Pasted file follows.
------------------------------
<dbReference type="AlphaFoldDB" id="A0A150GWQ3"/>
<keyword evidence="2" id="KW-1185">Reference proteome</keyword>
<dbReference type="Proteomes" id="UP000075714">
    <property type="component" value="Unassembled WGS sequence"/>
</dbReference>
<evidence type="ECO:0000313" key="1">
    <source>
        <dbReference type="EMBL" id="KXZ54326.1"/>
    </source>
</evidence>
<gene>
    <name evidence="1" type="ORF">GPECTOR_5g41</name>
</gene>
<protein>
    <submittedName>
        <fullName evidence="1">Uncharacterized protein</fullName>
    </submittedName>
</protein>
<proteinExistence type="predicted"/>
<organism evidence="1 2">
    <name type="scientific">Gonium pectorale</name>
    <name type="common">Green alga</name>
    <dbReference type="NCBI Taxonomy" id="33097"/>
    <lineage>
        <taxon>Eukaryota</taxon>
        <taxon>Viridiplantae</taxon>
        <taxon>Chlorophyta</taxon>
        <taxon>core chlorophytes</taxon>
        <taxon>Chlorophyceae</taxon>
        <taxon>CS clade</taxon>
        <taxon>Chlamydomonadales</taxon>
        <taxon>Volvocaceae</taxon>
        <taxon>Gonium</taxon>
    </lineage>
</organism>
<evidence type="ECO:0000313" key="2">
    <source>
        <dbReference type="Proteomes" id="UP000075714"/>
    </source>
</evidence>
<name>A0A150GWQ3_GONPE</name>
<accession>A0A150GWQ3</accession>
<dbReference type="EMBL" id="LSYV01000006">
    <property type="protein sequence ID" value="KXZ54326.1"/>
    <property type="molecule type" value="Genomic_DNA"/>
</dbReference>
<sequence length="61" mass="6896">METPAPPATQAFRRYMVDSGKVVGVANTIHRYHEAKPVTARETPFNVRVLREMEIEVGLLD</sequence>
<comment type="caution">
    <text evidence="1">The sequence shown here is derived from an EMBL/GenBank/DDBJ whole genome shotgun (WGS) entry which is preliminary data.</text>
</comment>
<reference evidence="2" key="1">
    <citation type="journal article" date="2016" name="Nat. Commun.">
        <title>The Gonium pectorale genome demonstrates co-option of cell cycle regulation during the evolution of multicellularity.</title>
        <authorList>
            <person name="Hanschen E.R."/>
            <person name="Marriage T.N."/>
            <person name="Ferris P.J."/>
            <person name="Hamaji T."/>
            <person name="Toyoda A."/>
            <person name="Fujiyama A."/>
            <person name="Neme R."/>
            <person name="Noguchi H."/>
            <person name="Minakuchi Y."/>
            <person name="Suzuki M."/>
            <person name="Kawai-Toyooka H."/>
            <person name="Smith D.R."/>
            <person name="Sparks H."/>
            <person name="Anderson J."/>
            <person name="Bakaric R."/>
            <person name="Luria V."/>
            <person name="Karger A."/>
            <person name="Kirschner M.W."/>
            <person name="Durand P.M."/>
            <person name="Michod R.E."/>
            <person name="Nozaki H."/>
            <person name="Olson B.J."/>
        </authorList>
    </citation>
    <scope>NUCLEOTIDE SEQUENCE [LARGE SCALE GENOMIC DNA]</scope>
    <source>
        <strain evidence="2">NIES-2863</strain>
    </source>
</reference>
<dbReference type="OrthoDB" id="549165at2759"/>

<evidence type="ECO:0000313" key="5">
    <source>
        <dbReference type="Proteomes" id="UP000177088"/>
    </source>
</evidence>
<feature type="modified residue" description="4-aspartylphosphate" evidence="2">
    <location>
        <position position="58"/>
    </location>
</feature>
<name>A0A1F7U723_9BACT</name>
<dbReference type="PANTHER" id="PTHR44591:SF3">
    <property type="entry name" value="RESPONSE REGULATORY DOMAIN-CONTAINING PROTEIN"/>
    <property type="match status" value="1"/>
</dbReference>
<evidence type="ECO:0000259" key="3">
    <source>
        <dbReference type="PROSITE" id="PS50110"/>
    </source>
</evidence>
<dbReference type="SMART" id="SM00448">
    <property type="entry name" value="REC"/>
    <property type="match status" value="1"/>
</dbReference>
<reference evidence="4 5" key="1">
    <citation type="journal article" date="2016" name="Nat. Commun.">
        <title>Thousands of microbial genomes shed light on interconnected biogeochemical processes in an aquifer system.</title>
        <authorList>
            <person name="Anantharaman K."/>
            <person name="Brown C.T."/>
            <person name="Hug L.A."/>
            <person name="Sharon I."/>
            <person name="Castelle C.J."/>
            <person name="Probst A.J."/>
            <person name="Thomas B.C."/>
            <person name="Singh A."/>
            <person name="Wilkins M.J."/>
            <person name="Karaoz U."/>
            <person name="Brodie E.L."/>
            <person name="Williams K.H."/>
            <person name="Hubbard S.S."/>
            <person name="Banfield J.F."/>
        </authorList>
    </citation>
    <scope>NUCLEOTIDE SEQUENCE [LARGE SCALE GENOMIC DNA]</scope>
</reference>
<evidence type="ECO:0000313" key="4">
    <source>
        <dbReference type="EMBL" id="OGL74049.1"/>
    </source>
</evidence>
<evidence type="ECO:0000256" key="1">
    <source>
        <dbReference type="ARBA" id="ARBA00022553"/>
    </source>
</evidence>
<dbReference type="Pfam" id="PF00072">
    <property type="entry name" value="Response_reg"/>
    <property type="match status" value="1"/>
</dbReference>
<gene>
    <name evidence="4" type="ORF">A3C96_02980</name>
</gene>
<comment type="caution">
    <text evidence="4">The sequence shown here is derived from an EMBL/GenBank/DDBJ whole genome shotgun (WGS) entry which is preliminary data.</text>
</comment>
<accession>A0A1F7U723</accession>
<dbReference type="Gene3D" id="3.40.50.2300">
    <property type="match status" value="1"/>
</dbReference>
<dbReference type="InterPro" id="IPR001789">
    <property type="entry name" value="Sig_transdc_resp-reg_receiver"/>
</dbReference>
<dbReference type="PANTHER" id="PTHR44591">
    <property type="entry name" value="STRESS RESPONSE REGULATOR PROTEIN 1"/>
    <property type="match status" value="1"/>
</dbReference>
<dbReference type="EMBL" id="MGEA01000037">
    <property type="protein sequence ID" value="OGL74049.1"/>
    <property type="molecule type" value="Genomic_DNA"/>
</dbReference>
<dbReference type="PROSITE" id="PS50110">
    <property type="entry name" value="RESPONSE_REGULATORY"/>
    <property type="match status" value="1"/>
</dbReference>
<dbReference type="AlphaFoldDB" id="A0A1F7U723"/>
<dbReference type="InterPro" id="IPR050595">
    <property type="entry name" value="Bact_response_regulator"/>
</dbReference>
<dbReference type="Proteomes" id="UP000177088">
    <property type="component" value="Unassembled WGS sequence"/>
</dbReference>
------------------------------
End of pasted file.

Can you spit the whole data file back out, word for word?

<dbReference type="AlphaFoldDB" id="A0A150GWQ3"/>
<keyword evidence="2" id="KW-1185">Reference proteome</keyword>
<dbReference type="Proteomes" id="UP000075714">
    <property type="component" value="Unassembled WGS sequence"/>
</dbReference>
<evidence type="ECO:0000313" key="1">
    <source>
        <dbReference type="EMBL" id="KXZ54326.1"/>
    </source>
</evidence>
<gene>
    <name evidence="1" type="ORF">GPECTOR_5g41</name>
</gene>
<protein>
    <submittedName>
        <fullName evidence="1">Uncharacterized protein</fullName>
    </submittedName>
</protein>
<proteinExistence type="predicted"/>
<organism evidence="1 2">
    <name type="scientific">Gonium pectorale</name>
    <name type="common">Green alga</name>
    <dbReference type="NCBI Taxonomy" id="33097"/>
    <lineage>
        <taxon>Eukaryota</taxon>
        <taxon>Viridiplantae</taxon>
        <taxon>Chlorophyta</taxon>
        <taxon>core chlorophytes</taxon>
        <taxon>Chlorophyceae</taxon>
        <taxon>CS clade</taxon>
        <taxon>Chlamydomonadales</taxon>
        <taxon>Volvocaceae</taxon>
        <taxon>Gonium</taxon>
    </lineage>
</organism>
<evidence type="ECO:0000313" key="2">
    <source>
        <dbReference type="Proteomes" id="UP000075714"/>
    </source>
</evidence>
<name>A0A150GWQ3_GONPE</name>
<accession>A0A150GWQ3</accession>
<dbReference type="EMBL" id="LSYV01000006">
    <property type="protein sequence ID" value="KXZ54326.1"/>
    <property type="molecule type" value="Genomic_DNA"/>
</dbReference>
<sequence length="61" mass="6896">METPAPPATQAFRRYMVDSGKVVGVANTIHRYHEAKPVTARETPFNVRVLREMEIEVGLLD</sequence>
<comment type="caution">
    <text evidence="1">The sequence shown here is derived from an EMBL/GenBank/DDBJ whole genome shotgun (WGS) entry which is preliminary data.</text>
</comment>
<reference evidence="2" key="1">
    <citation type="journal article" date="2016" name="Nat. Commun.">
        <title>The Gonium pectorale genome demonstrates co-option of cell cycle regulation during the evolution of multicellularity.</title>
        <authorList>
            <person name="Hanschen E.R."/>
            <person name="Marriage T.N."/>
            <person name="Ferris P.J."/>
            <person name="Hamaji T."/>
            <person name="Toyoda A."/>
            <person name="Fujiyama A."/>
            <person name="Neme R."/>
            <person name="Noguchi H."/>
            <person name="Minakuchi Y."/>
            <person name="Suzuki M."/>
            <person name="Kawai-Toyooka H."/>
            <person name="Smith D.R."/>
            <person name="Sparks H."/>
            <person name="Anderson J."/>
            <person name="Bakaric R."/>
            <person name="Luria V."/>
            <person name="Karger A."/>
            <person name="Kirschner M.W."/>
            <person name="Durand P.M."/>
            <person name="Michod R.E."/>
            <person name="Nozaki H."/>
            <person name="Olson B.J."/>
        </authorList>
    </citation>
    <scope>NUCLEOTIDE SEQUENCE [LARGE SCALE GENOMIC DNA]</scope>
    <source>
        <strain evidence="2">NIES-2863</strain>
    </source>
</reference>
<dbReference type="OrthoDB" id="549165at2759"/>

<evidence type="ECO:0000313" key="5">
    <source>
        <dbReference type="Proteomes" id="UP000177088"/>
    </source>
</evidence>
<feature type="modified residue" description="4-aspartylphosphate" evidence="2">
    <location>
        <position position="58"/>
    </location>
</feature>
<name>A0A1F7U723_9BACT</name>
<dbReference type="PANTHER" id="PTHR44591:SF3">
    <property type="entry name" value="RESPONSE REGULATORY DOMAIN-CONTAINING PROTEIN"/>
    <property type="match status" value="1"/>
</dbReference>
<evidence type="ECO:0000259" key="3">
    <source>
        <dbReference type="PROSITE" id="PS50110"/>
    </source>
</evidence>
<dbReference type="SMART" id="SM00448">
    <property type="entry name" value="REC"/>
    <property type="match status" value="1"/>
</dbReference>
<reference evidence="4 5" key="1">
    <citation type="journal article" date="2016" name="Nat. Commun.">
        <title>Thousands of microbial genomes shed light on interconnected biogeochemical processes in an aquifer system.</title>
        <authorList>
            <person name="Anantharaman K."/>
            <person name="Brown C.T."/>
            <person name="Hug L.A."/>
            <person name="Sharon I."/>
            <person name="Castelle C.J."/>
            <person name="Probst A.J."/>
            <person name="Thomas B.C."/>
            <person name="Singh A."/>
            <person name="Wilkins M.J."/>
            <person name="Karaoz U."/>
            <person name="Brodie E.L."/>
            <person name="Williams K.H."/>
            <person name="Hubbard S.S."/>
            <person name="Banfield J.F."/>
        </authorList>
    </citation>
    <scope>NUCLEOTIDE SEQUENCE [LARGE SCALE GENOMIC DNA]</scope>
</reference>
<evidence type="ECO:0000313" key="4">
    <source>
        <dbReference type="EMBL" id="OGL74049.1"/>
    </source>
</evidence>
<evidence type="ECO:0000256" key="1">
    <source>
        <dbReference type="ARBA" id="ARBA00022553"/>
    </source>
</evidence>
<dbReference type="Pfam" id="PF00072">
    <property type="entry name" value="Response_reg"/>
    <property type="match status" value="1"/>
</dbReference>
<gene>
    <name evidence="4" type="ORF">A3C96_02980</name>
</gene>
<comment type="caution">
    <text evidence="4">The sequence shown here is derived from an EMBL/GenBank/DDBJ whole genome shotgun (WGS) entry which is preliminary data.</text>
</comment>
<accession>A0A1F7U723</accession>
<dbReference type="Gene3D" id="3.40.50.2300">
    <property type="match status" value="1"/>
</dbReference>
<dbReference type="InterPro" id="IPR001789">
    <property type="entry name" value="Sig_transdc_resp-reg_receiver"/>
</dbReference>
<dbReference type="PANTHER" id="PTHR44591">
    <property type="entry name" value="STRESS RESPONSE REGULATOR PROTEIN 1"/>
    <property type="match status" value="1"/>
</dbReference>
<dbReference type="EMBL" id="MGEA01000037">
    <property type="protein sequence ID" value="OGL74049.1"/>
    <property type="molecule type" value="Genomic_DNA"/>
</dbReference>
<dbReference type="PROSITE" id="PS50110">
    <property type="entry name" value="RESPONSE_REGULATORY"/>
    <property type="match status" value="1"/>
</dbReference>
<dbReference type="AlphaFoldDB" id="A0A1F7U723"/>
<dbReference type="InterPro" id="IPR050595">
    <property type="entry name" value="Bact_response_regulator"/>
</dbReference>
<dbReference type="Proteomes" id="UP000177088">
    <property type="component" value="Unassembled WGS sequence"/>
</dbReference>